Grandparents may hold a surprising evolutionary benefit — sparked by gonorrhea

It's all about a mutation of genome.
Mert Erdemir
Neisseria gonorrhoeae.Design Cells/iStock

Researchers from the University of California San Diego School of Medicine have discovered a set of human gene mutations that prevent cognitive decline and dementia in older adults, according to a new study published on July 9, 2022, in the journal Molecular Biology and Evolution. The scientists focused on one of the mutated genes and traced its evolution through its appearance in the human genome.

Results of the study suggest that selective pressure from infectious pathogens such as gonorrhea might have been the reason behind the emergence of this gene variant in homo sapiens and paved the way for grandparents' existence in humans' social structures.

A longer-term health

Interestingly, humans are the only species known to live after menopause. To explain the reason behind this, the "grandmother hypothesis" suggests that older women are crucial in helping to raise human newborns and children since they need more care than infants of other species.

And now, researchers are trying to understand the longer-term health of humankind by examining mutated genomes. The new study is significant for revealing that humans picked up an additional mutated form of CD33 that lacks the sugar-binding site somewhere along the evolutionary line. CD33 is a receptor expressed in immune cells and normally binds to sialic acid, a form of sugar that covers all human cells. 

The sialic acids on damaged cells and plaques no longer cause the mutant receptor to respond, allowing the microglia to break them down. Eventually, several studies have shown that this CD33 variation is protective against late-onset Alzheimer's disease.

Researchers searched for clues to discover when this gene variation originally emerged and discovered signs of strong positive selection, indicating that something was pushing the gene to develop more quickly than anticipated. Additionally, they found that our closest evolutionary ancestors, the Neanderthals, and Denisovans, did not have this specific variant of CD33 in their genomes.

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"For most genes that are different in humans and chimps, Neanderthals usually have the same version as the humans, so this was really surprising to us," said co-senior author Ajit Varki, MD, Distinguished Professor of Medicine and Cellular and Molecular Medicine at UC San Diego School of Medicine. "These findings suggest the wisdom and care of healthy grandparents may have been an important evolutionary advantage that we had over other ancient hominin species."

Gonorrhea's influence on human evolution

Even though this new study provides proof supporting the grandmother theory, evolutionary theory says what drives genetic selection is reproductive success, not post-reproductive cognitive health. So, the scientists suggest that gonorrhea, a highly contagious sexually transmitted infection caused by bacteria, may have influenced human evolution.

The identical sugars that CD33 receptors bind to are also on the surface of gonorrhea bacteria, and the bacteria can deceive human immune cells into thinking they are not outside intruders. In light of this, researchers indicate that humans evolved the mutant form of CD33 that lacks a sugar-binding site as a defense mechanism against such "molecular mimicry" by gonorrhea and other infections. They also verified that one of the human-specific mutations was capable of eliminating the contact between the bacteria and CD33, allowing immune cells to attack the germs once more.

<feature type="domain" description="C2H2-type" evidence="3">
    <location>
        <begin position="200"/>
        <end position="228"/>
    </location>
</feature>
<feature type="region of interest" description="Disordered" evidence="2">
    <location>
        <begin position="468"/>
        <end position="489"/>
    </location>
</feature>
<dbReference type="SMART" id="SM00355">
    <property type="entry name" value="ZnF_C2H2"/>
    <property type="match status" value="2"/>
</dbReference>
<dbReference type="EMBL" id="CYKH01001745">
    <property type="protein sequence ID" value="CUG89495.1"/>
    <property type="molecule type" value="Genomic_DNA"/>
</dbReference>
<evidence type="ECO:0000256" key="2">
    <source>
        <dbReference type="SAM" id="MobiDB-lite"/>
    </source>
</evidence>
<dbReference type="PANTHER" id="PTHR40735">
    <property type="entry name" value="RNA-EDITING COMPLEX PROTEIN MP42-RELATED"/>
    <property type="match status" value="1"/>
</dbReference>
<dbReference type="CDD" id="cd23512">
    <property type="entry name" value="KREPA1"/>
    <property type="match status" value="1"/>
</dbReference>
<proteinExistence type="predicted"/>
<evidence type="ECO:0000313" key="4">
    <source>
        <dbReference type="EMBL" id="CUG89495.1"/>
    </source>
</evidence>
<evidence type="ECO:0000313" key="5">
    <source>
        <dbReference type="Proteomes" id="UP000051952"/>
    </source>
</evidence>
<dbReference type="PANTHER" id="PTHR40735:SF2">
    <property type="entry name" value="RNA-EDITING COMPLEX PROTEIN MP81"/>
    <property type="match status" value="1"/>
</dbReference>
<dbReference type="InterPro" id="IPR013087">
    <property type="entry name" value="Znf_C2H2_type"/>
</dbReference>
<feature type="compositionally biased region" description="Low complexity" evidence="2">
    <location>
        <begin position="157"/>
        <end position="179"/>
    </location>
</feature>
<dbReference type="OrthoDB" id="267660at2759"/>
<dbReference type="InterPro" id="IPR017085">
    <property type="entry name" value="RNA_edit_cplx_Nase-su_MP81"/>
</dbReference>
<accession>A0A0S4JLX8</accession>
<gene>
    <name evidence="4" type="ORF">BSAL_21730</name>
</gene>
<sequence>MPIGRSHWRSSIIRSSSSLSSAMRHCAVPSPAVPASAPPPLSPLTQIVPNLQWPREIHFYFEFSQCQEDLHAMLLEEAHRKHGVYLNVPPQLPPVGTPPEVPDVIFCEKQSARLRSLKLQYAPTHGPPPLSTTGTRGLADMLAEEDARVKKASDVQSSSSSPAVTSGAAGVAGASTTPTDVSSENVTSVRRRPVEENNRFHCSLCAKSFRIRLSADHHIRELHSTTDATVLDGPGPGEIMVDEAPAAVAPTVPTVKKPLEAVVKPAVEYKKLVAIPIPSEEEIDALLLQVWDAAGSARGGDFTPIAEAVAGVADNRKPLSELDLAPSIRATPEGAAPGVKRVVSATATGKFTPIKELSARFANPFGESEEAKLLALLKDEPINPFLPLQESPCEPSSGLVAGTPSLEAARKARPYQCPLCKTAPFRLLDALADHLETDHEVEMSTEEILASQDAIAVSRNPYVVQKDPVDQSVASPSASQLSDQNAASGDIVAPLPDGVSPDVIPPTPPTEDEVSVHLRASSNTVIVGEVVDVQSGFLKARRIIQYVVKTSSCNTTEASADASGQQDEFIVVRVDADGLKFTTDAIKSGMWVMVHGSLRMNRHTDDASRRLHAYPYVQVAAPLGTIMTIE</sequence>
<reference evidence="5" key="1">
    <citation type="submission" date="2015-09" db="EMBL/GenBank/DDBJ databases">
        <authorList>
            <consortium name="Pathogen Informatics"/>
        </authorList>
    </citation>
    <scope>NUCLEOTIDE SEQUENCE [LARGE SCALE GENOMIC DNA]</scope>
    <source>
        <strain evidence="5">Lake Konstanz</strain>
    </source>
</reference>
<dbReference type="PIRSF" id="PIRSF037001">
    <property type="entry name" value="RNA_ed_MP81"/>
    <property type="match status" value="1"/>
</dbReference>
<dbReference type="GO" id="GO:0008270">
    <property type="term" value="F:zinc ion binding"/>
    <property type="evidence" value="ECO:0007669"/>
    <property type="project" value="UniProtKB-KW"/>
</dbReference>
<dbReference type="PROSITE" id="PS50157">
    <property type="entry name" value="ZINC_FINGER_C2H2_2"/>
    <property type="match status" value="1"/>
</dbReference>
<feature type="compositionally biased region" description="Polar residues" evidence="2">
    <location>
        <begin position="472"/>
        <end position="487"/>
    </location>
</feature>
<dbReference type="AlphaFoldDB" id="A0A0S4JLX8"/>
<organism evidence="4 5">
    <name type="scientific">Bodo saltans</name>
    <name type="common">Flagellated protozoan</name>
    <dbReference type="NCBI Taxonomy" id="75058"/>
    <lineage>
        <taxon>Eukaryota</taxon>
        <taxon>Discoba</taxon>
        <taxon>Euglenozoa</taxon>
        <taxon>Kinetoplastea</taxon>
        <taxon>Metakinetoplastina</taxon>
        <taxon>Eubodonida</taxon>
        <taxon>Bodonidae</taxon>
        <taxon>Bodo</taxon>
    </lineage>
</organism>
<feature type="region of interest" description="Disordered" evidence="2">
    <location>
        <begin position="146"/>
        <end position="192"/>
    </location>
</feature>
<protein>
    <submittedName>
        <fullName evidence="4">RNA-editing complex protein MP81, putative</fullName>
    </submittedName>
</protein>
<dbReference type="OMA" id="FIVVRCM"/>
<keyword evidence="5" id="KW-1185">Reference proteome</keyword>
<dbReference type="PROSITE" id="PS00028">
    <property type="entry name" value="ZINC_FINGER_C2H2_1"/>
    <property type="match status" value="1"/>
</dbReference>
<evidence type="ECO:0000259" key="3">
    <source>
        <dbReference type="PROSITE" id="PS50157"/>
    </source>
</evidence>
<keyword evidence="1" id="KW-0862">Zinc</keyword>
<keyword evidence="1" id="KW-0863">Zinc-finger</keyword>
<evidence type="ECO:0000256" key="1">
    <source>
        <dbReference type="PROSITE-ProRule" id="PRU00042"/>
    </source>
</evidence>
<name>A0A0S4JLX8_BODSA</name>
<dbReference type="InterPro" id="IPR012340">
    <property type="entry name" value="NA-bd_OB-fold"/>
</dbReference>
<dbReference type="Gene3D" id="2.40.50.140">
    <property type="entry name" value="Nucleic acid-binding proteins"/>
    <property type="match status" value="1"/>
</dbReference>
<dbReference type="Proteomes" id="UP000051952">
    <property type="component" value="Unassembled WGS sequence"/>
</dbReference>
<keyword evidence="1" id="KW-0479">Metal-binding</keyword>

In the final analysis, the researchers claim that humans inherited the mutant version of CD33 first to guard against gonorrhea when in the reproductive age range. The brain later co-opted this gene variation for its advantages against dementia.

The myelomonocytic receptor CD33 (Siglec-3) inhibits innate immune reactivity by extracellular V-set domain recognition of sialic acid (Sia)-containing "self-associated molecular patterns" (SAMPs). We earlier showed that V-set domain-deficient CD33-variant allele, protective against late-onset Alzheimer's Disease (LOAD), is derived and specific to the hominin-lineage. We now report multiple hominin-specific CD33 V-set domain mutations. Due to hominin-specific, fixed loss-of-function mutation in the CMAH gene, humans lack N-glycolylneuraminic acid (Neu5Gc), the preferred Sia-ligand of ancestral CD33. Mutational analysis and MD-simulations indicate that fixed change in amino acid 21 of hominin V-set domain and conformational changes related to His45 corrected for Neu5Gc-loss by switching to N-acetylneuraminic acid (Neu5Ac)-recognition. We show that human-specific pathogens Neisseria gonorrhoeae and Group B Streptococcus selectively bind huCD33 as part of immune evasive molecular mimicry of host SAMPs and that this binding is significantly impacted by amino acid 21 modification. In addition to LOAD-protective CD33 alleles, humans harbor derived, population-universal, cognition-protective variants at several other loci. Interestingly, 11 of 13 SNPs in these human genes (including CD33) are not shared by genomes of archaic hominins: Neanderthals and Denisovans. We present a plausible evolutionary scenario to compile, correlate and comprehend existing knowledge about huCD33-evolution and suggest that grandmothering emerged in humans.